Sense of Humor
Sometimes it's my own sense of humor that tickles my fancy and sometimes it's someone else's.
All week, it's been the Powers-That-Be for my city's sense of humor: One morning I left the house to find a clear road and went my merry way. When I returned, those dreaded orange and white hurdles were in the roadway. "Road closed," the sign said. I slowed and stopped, confused. The rule-follower in me wanted to turn around, but my house was beyond those hurdles. While I pondered on the side of the road, another car went around them. Ah! I followed, and made it home. The closure was at the intersection, fifty feet from my house.
Now the road is closed every day, but only in the daytime. Each occasion to venture out of the house is now rather like being a rat in a maze, where they keep moving the cheese. Is it this way? Nope, dead end. How about this way? Nope, another dead end.
Thursday night, it was God's sense of humor: The days have been running in the low 80s here and Thursday decided to cloud over. Gray skies and grumbling clouds covered our area, and I watched eagerly for signs of rain. The construction on the house has been done for awhile, and most of the last few pieces were finally complete, including the cushion in the window seat. I wanted a thunderstorm, so I could sit up there and watch. (Summer days are not good ones for sitting in that spot.)
By late afternoon, the sky was incredibly dark and it looked like I could touch the clouds if I just stood on tiptoe. Surely it would rain!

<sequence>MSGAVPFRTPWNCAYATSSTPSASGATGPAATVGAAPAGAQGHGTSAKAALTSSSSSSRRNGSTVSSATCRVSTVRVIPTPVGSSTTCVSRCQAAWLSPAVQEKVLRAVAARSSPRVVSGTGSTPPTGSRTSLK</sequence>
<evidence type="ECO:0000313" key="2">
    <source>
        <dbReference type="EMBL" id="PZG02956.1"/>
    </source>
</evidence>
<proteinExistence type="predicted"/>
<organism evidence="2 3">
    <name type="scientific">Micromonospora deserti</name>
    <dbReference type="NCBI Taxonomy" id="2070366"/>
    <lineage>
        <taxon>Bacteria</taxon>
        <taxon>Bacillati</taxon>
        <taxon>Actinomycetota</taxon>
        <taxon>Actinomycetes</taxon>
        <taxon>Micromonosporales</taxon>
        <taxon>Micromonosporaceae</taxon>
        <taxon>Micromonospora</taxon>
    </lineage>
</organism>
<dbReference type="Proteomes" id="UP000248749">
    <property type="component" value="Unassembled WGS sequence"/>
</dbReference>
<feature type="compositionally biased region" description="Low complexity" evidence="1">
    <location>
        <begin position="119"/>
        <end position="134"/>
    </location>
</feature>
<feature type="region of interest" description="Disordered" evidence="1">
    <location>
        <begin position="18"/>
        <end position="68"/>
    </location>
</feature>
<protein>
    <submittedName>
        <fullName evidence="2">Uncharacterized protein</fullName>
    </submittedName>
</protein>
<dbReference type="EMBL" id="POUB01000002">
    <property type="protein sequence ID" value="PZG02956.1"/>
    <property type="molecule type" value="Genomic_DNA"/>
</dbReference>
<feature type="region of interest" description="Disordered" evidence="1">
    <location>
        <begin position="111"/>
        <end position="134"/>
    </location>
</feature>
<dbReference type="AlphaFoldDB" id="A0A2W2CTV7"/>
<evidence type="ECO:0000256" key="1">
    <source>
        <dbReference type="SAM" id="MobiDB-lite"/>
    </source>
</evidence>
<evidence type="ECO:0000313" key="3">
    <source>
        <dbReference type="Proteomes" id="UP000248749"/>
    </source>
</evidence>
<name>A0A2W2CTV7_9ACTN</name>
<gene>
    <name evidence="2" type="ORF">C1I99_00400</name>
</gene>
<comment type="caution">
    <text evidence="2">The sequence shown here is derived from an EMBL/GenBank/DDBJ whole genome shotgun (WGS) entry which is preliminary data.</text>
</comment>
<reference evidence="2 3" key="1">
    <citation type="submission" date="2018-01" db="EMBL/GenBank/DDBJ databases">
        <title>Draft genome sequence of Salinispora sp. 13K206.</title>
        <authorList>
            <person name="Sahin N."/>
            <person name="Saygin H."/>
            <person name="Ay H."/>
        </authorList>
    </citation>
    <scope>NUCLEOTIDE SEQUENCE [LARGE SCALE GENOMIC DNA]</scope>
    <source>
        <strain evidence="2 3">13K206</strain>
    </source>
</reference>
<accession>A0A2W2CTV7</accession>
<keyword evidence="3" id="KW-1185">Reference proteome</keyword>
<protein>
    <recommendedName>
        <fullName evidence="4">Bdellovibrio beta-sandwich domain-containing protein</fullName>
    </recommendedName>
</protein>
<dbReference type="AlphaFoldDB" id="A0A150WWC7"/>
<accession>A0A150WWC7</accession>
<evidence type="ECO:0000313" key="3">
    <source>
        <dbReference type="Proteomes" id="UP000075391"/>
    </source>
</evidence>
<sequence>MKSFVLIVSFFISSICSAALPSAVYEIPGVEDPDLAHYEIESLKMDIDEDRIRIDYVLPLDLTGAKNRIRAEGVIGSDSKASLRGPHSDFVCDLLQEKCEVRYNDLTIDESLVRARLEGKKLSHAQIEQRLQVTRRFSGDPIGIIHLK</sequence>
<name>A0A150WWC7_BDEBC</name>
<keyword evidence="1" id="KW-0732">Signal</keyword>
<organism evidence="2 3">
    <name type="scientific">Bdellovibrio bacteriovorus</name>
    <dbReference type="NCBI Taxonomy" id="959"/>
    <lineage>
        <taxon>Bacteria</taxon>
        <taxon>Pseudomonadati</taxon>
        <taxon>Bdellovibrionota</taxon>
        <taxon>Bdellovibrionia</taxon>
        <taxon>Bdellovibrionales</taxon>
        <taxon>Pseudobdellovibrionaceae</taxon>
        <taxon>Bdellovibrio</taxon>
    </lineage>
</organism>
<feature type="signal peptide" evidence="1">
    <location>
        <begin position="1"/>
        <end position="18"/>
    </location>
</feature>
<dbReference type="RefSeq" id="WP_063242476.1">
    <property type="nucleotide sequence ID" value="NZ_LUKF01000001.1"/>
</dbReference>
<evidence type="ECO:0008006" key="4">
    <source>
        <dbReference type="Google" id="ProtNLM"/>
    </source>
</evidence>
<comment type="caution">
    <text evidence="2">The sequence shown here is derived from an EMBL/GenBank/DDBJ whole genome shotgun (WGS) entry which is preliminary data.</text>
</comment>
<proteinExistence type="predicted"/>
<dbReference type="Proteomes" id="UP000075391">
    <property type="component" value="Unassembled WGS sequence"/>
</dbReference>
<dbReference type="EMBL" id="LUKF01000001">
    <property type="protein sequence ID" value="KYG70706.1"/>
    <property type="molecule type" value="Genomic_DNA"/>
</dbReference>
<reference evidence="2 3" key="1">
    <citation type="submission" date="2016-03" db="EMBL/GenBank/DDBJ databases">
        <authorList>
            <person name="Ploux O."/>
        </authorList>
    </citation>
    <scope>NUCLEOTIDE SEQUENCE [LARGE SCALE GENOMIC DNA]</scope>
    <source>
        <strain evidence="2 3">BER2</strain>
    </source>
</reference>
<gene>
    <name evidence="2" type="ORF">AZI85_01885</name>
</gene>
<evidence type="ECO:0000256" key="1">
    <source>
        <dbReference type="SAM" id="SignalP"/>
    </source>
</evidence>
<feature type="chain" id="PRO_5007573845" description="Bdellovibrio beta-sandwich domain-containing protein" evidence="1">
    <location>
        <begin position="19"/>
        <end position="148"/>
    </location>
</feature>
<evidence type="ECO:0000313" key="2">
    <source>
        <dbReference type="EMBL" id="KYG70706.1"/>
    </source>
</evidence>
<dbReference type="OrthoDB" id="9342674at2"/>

I did household chores and some computer gaming while I waited. And waited. And waited. (Here's where God's sense of humor comes in.)
At last, the first raindrops splattered on the dusty pavement outside. I ran to the Fox Room to sit in my new window seat... And realized the sun had set. It was dark outside!
I sat in my window anyway, and did see some lightning, but though I heard the drops hit the window, I never did see it rain.
And Friday night, it was my sense of humor: I needed to call Harry because the guy with him needed to call his wife for a personal crisis. So I got out the hotel list and looked up the number. (They're in Germany.) Holiday Inn. Cool. I dialed the very-long number and heard the odd buzz of the European phone ringing.
"Gluten Morgan," she said, along with a lot of other stuff I couldn't come close to pronouncing. (I'm sure these two aren't right, either, but that's what my American ears heard.)
"Hi," I wisely offered. "I need to speak with my husband. Do you speak English?"
"Yes?" she said, clearly, with an accent, and with the question mark. Still, I was overjoyed to understand the word.
"Oh, good. My husband's name is Harry Hakala H A K A L A. Can I speak with him?"
There followed a very long silence which probably cost me more than a gallon of gas. Then, hesitantly, "Is he not in your room?"
Copyright 2014 Michelle Hakala